Tracing the Tribe assumes the television reviewer at the New York Times simply doesn’t understand genealogy and the passion it creates in many of us.
Neil Genzlinger’s review seemed sarcastic with twinges of jealousy toward those with what he considers “interesting” family histories.
It appeared his only contact with genealogy was a quick family tree demo that Ancestry.com built for him. It’s easy to see that he perhaps just didn’t get it, although he did say that he could understand how people could spend hours on some gen sites, as he did, after seeing that demo.
Genzlinger called today’s mass of genealogists and family history fans “a happy cult.” We tend to be happy, of course, when we discover new information, although “cult” seems the wrong word. It carries the meaning of “brainwashed” to the extent that such individuals cannot see clearly.
I think that the millions of researchers think clearly, and can handle the expected and unexpected, the unusual and mundane, the simple everyday facts of life, warts and all.
We know there are no Indian princesses and few royals, that our names were not changed at Ellis Island, and we are not only interested in names and dates, but in the people who bore those names and lived in those historical times.
I’m not sure if he is being sarcastic when he writes about the “raised expectations” that the show might trigger among viewers. Genzlinger also writes that “other shows have also worked the gimmick, both in the United States and abroad.”
Gimmick? A show that encourages interest in our roots and our families is a gimmick? Providing resources and raising awareness of the possibilities to find information on our families is a “gimmick”?
Does he really think that only Lisa Kudrow had families exterminated by the Einzatsgruppen in Belarus, as my entire ancestral shtetl of Vorotinshtina also experienced (except for a handful of people away on business or at school that day)? Does he realize that 90% or more of Belarus’ rural Jews were murdered during the same period? And that was just one geographic area.
He does detail in a few words the focus of each episode, and writes “But all are fascinating, and that’s the problem.”
Some of us may take the genealogical plunge expecting cool family stories like the ones the celebrities get, only to find that we’ve been ordinary and uninteresting since we were living in caves.
I think the reviewer missed the point.
Genealogists and family history researchers are happy to find any information on our families. While confirming or uncovering exotic or unexpected family stories are nice achievements, I don’t think most of us go looking for these. We are merely searching and tracing our ancestors through whatever means are available. No matter what we find is valuable and we still do our “happy dances” when we find something unexpected or long sought-after.
WDYTYA helps its viewing audience by illustrating the fact that information does exist, that all is not lost, that there is assistance and expert knowledge out there – although viewers may have to dig for it.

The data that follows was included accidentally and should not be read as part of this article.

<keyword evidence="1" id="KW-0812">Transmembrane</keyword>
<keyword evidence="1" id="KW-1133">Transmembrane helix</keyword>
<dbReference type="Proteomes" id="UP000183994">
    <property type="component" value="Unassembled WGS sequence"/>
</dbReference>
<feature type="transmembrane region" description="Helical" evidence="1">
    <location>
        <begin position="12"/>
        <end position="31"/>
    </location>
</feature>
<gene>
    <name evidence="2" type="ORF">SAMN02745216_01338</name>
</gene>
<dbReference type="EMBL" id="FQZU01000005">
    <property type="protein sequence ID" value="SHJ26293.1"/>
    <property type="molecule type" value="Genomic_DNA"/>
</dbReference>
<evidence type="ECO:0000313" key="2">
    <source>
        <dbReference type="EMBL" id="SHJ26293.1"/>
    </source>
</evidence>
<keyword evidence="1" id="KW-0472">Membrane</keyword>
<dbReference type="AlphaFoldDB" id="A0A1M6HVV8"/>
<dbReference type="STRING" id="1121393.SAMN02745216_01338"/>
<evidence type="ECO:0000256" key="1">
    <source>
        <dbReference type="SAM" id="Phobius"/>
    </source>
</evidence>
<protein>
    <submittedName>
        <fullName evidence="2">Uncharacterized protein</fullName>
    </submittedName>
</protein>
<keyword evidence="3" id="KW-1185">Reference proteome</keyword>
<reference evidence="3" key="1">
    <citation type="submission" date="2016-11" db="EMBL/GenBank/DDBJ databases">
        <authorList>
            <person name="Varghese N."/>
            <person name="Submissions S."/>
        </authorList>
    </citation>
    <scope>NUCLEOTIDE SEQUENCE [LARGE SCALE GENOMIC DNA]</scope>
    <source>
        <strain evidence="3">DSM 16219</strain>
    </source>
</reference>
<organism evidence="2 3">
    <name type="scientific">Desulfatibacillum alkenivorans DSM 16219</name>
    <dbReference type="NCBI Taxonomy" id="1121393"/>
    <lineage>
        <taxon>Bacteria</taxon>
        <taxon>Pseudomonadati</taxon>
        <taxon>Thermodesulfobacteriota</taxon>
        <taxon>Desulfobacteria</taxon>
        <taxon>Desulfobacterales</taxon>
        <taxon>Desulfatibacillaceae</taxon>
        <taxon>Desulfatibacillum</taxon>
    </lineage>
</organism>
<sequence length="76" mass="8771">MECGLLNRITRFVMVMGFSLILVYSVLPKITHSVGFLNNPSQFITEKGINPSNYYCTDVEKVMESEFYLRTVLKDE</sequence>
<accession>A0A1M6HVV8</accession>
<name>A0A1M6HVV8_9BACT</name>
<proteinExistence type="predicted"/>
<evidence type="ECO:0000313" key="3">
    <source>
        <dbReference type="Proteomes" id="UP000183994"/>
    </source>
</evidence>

To say that viewers will only identify with the celebs isn’t giving the viewing public enough credit.
Tracing the Tribe only wants that special permit that the celeb gets, when he or she finds a parking spot every time right in front of archives and libraries, and no lines at the desk when they enter the building.
While many people have romantic histories, the majority of us have ancestors who lived ordinary lives, and all we are doing is to try and understand them, how and where they lived, while preserving and transmitting this information to the younger generations.
So what, if – as the reviewer writes – “you may find that everyone you’re related to was nothing but a drone in the vast hive of humanity, living unremarkably and dying unexceptionally, just as you probably will.”
Tracing the Tribe doesn’t think, as the reviewer writes, we need a companion site called fakeancestry.com to supply us with cattle-rustlers, horse thieves or other black-sheep types. The mere fact that we had ancestors who were brave enough to pick themselves up and take dangerous journeys to different countries and manage to survive – or not – is enough for most of us. Could we do what our ancestors did?
I often think of my great-grandmother Riva Bank Talalay, who shlepped across several countries, carrying a 5-month-old infant and a 2-year-old toddler, a samovar, a schissel, feather beds and more, hiding in churches during pogroms hoping her baby wouldn’t cry and be smothered by other Jewish refugees also hiding in the building. She led a very ordinary life, but her courage, bravery and strength in doing what she had to do was spectacular.
Every family has a story. I don’t think we need to “swap ancestors” to liven things up.
Getzlinger interviewed Kudrow:
Genealogy, she counseled, isn’t just about looking for ancestors who were historically noteworthy; the most remarkable fact of history is simply survival, through mass migrations and economic depressions and flu epidemics and so on. Several of the stars in “Who Do You Think You Are?” seem genuinely humbled by how close they came to never existing.
“To me that’s what this show is about,” Ms. Kudrow said, “that all of us are here because the people before us endured something extraordinary.”
Tracing the Tribe’s sentiments exactly.
Read the entire review at the link above.